a)Explain the selection procedure for juries. So as to provide a proper cross-section of society, possible jury members are selected at random from the electoral register. Further selection is carried out at the court using cards, so this is also random. Certain people are excluded from jury service, including those under 18, over 70, not registered to vote, and those who have not lived in the UK for at least 5 years since the age of 13.
In addition to this, some other people are disqualified from serving, including police officers, traffic wardens, members of the legal profession, people with certain mental illnesses, and anyone who has been in prison or received a suspended sentence within the last 10 years. People who have been in detention for public protection and people currently on bail are now disqualified under ? schedule 33′, an amendment to several procedures relating to jurors brought into effect by section 9(1) of the Criminal Justice Act 2003.
Certain other people are eligible for excusal, meaning they do not have to serve, but can if they wish. This includes Members of Parliament, doctors, and anyone who has served as a juror within the last 2 years, as they have done their duty. Members of the armed forces are also excused for practical reasons. In some cases, jurors may also be excused at the discretion of the judge, including people with a holiday booked before they were aware they may have to serve, and parents with young children.
Students with exams may be excused to serve at a later date. b)Discuss the advantages and disadvantages of a jury hearing a criminal trial. There are many arguments for and against the use of juries. One key advantage is it provides public participation, creating an open criminal justice system. This is important because the system is there for the good of society, and society can play an active part in it’s operation. This also serves to create public faith in the system.
Another argument for juries is that citizens are protected from oppressive prosecution from the state, i. e. a system where high-level politicians could ? inform’ the judge of what the verdict will be is prevented. Some might also argue that 12 people have a better chance of coming to a correct decision than one, and there is dispute over whether a right for trial by jury can be traced as far back as Magna Carta in 1216, although some think that the reference to ? trial by peers’ means a judge as opposed to trial by ordeal.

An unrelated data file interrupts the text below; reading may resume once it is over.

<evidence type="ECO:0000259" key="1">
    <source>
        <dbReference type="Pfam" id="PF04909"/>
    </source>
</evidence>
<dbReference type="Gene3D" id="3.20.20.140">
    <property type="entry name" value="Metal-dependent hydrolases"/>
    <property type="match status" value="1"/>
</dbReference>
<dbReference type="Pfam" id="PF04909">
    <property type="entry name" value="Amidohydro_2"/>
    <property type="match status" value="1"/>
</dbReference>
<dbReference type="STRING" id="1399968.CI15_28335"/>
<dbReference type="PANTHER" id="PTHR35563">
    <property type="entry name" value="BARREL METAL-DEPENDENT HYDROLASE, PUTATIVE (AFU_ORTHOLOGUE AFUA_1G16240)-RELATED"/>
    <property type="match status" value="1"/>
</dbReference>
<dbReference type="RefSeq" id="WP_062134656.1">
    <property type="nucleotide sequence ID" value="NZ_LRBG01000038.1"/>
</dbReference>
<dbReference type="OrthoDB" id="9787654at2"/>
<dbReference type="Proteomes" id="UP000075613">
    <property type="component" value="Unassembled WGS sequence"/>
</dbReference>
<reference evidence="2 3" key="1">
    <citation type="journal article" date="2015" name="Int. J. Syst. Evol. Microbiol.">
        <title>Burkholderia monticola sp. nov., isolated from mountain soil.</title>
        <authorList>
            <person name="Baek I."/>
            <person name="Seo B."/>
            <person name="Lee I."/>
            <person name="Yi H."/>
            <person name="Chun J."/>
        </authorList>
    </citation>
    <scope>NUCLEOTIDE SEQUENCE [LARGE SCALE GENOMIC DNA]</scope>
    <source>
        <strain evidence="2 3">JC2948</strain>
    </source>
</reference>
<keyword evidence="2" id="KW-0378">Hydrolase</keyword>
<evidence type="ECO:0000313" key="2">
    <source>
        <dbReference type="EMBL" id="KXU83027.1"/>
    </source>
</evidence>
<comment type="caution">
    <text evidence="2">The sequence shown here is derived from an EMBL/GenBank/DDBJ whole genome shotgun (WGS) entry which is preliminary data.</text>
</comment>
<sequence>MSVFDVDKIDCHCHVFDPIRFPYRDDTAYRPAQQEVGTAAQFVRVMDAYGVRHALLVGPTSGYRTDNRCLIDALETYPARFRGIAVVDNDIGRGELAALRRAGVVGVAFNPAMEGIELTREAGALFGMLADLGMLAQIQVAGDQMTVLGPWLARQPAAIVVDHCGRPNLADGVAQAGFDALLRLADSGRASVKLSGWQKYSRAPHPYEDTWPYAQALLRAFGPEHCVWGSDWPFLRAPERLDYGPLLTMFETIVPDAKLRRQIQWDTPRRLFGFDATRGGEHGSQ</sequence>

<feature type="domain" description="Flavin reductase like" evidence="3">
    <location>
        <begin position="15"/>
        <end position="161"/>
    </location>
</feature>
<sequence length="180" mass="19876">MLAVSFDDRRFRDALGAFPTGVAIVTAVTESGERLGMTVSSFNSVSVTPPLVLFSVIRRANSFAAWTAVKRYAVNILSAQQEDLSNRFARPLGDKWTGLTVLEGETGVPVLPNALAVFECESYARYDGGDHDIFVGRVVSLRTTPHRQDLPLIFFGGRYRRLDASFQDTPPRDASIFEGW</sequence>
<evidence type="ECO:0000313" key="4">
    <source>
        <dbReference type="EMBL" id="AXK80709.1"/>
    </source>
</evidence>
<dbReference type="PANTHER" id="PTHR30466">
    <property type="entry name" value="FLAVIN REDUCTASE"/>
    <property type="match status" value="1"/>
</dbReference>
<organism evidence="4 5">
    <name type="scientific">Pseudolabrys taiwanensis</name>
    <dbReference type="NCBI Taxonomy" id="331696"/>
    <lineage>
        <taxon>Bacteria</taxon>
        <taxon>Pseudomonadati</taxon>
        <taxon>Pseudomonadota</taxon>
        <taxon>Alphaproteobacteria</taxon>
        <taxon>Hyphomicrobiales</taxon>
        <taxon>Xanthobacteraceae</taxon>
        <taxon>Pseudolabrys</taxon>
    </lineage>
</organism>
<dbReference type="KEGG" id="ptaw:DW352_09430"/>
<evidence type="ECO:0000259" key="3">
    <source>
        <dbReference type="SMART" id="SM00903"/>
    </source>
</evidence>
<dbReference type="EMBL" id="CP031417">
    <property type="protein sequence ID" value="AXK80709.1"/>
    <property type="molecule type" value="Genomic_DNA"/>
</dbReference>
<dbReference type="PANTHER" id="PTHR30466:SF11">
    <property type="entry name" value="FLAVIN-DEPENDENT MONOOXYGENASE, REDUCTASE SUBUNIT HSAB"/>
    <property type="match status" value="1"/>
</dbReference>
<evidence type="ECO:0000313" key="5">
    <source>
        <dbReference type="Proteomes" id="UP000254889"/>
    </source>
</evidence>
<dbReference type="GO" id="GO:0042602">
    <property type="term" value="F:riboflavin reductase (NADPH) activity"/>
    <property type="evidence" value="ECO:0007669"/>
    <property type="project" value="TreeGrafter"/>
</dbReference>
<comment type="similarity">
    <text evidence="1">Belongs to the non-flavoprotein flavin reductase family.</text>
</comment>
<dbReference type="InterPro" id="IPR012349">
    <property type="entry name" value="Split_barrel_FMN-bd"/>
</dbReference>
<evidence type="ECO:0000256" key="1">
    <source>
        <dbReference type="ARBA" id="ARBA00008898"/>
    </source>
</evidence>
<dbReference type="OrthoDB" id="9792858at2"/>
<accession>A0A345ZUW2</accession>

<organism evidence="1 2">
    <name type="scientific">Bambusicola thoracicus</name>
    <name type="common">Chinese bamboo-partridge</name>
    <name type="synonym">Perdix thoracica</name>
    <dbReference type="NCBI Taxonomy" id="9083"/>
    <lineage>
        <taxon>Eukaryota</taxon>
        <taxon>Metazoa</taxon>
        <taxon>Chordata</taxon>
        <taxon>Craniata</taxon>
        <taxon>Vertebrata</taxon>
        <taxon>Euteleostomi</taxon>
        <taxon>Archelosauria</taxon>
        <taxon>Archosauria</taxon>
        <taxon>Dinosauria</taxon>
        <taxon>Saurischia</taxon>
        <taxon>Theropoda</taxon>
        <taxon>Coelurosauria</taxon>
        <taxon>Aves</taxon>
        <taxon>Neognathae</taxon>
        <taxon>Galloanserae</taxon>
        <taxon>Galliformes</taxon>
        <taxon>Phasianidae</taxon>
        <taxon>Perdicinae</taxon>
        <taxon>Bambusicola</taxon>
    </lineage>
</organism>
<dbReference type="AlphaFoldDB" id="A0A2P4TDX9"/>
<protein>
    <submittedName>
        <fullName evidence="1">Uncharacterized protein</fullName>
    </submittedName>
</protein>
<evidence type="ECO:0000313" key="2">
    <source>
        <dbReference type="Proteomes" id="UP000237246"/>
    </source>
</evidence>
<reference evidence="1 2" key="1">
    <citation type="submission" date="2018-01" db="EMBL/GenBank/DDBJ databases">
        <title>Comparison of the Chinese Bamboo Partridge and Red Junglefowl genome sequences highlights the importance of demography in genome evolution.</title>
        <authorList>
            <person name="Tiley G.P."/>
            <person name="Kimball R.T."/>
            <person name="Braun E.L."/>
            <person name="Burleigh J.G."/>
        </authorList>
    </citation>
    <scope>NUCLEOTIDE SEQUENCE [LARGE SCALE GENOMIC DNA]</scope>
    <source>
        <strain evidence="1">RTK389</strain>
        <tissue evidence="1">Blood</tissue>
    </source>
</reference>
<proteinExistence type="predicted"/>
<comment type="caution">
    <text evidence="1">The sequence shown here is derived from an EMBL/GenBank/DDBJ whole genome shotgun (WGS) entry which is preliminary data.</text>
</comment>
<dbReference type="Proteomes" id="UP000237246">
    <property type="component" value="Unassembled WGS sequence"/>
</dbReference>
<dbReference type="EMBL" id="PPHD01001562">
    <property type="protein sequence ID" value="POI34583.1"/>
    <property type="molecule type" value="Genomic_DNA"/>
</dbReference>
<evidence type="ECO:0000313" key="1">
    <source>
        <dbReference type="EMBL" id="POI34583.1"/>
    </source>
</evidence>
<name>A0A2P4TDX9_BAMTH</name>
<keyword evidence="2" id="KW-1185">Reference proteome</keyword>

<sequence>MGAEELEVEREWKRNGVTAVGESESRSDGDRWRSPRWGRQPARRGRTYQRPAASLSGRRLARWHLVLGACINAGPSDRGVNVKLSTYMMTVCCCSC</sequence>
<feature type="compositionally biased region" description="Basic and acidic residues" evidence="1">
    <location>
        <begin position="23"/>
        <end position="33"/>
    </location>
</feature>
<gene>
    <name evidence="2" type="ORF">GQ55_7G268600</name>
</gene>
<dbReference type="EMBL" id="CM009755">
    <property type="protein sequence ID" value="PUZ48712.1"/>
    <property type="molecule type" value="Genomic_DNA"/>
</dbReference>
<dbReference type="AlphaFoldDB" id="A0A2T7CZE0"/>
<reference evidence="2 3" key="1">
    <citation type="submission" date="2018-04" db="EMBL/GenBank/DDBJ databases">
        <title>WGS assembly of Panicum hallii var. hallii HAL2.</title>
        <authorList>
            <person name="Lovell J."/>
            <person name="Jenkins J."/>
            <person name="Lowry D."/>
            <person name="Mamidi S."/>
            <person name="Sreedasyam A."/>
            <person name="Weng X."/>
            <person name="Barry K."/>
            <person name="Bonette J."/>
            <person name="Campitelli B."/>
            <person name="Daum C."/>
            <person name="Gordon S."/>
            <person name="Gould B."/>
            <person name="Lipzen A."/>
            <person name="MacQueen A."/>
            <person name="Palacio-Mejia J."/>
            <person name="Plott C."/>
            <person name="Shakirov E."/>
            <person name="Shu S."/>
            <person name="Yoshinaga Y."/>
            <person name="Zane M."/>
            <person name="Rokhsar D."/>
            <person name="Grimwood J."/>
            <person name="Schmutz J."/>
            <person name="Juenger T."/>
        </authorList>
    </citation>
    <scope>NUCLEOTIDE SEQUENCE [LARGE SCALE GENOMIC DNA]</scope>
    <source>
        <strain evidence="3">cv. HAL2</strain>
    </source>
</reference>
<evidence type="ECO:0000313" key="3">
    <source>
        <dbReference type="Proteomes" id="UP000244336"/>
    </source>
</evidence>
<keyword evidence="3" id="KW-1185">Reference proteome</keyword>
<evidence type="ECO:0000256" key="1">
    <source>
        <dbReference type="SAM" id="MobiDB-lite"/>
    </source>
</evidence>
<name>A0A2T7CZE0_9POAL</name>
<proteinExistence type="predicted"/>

Conversely, there is the very definite notion that juries may be corrupted by bribery or intimidation far more easily than a judge could be. They can therefore find the wrong verdict. This could also happen if particularly dominant jurors imposed their views of weaker ones, or if juries, as sometimes happens, use unreliable methods to arrive at their decision. There is also an issue as to whether it would be better for the verdict to be arrived at by someone with legal training, as points of law and legal issues would then be taken into account.
Furthermore, it could be argued that it would be more sensible for whoever gives a verdict to pass sentence, as whatever resulted in a guilty verdict could be applied to the sentencing aspect of the case. There is also a risk that some jurors may not take their position seriously, or may not really listen to the evidence. Juries are also not accountable for their decisions, whereas, since the Human Rights Act 1998, judges and magistrates are.
Juries also cost more and are more time-consuming than trial by judge alone, and a judge would more easily grasp some of the issues of more complex cases. In addition, when there are many counts, only ? specimen counts’ can be brought before a jury, meaning someone is being tried on only a fraction of what they have actually done. To conclude, I would say that the disadvantages of trial by jury outweigh the advantages significantly, however perhaps a new method of determining guilt or innocence should be developed as opposed to trial by judge alone.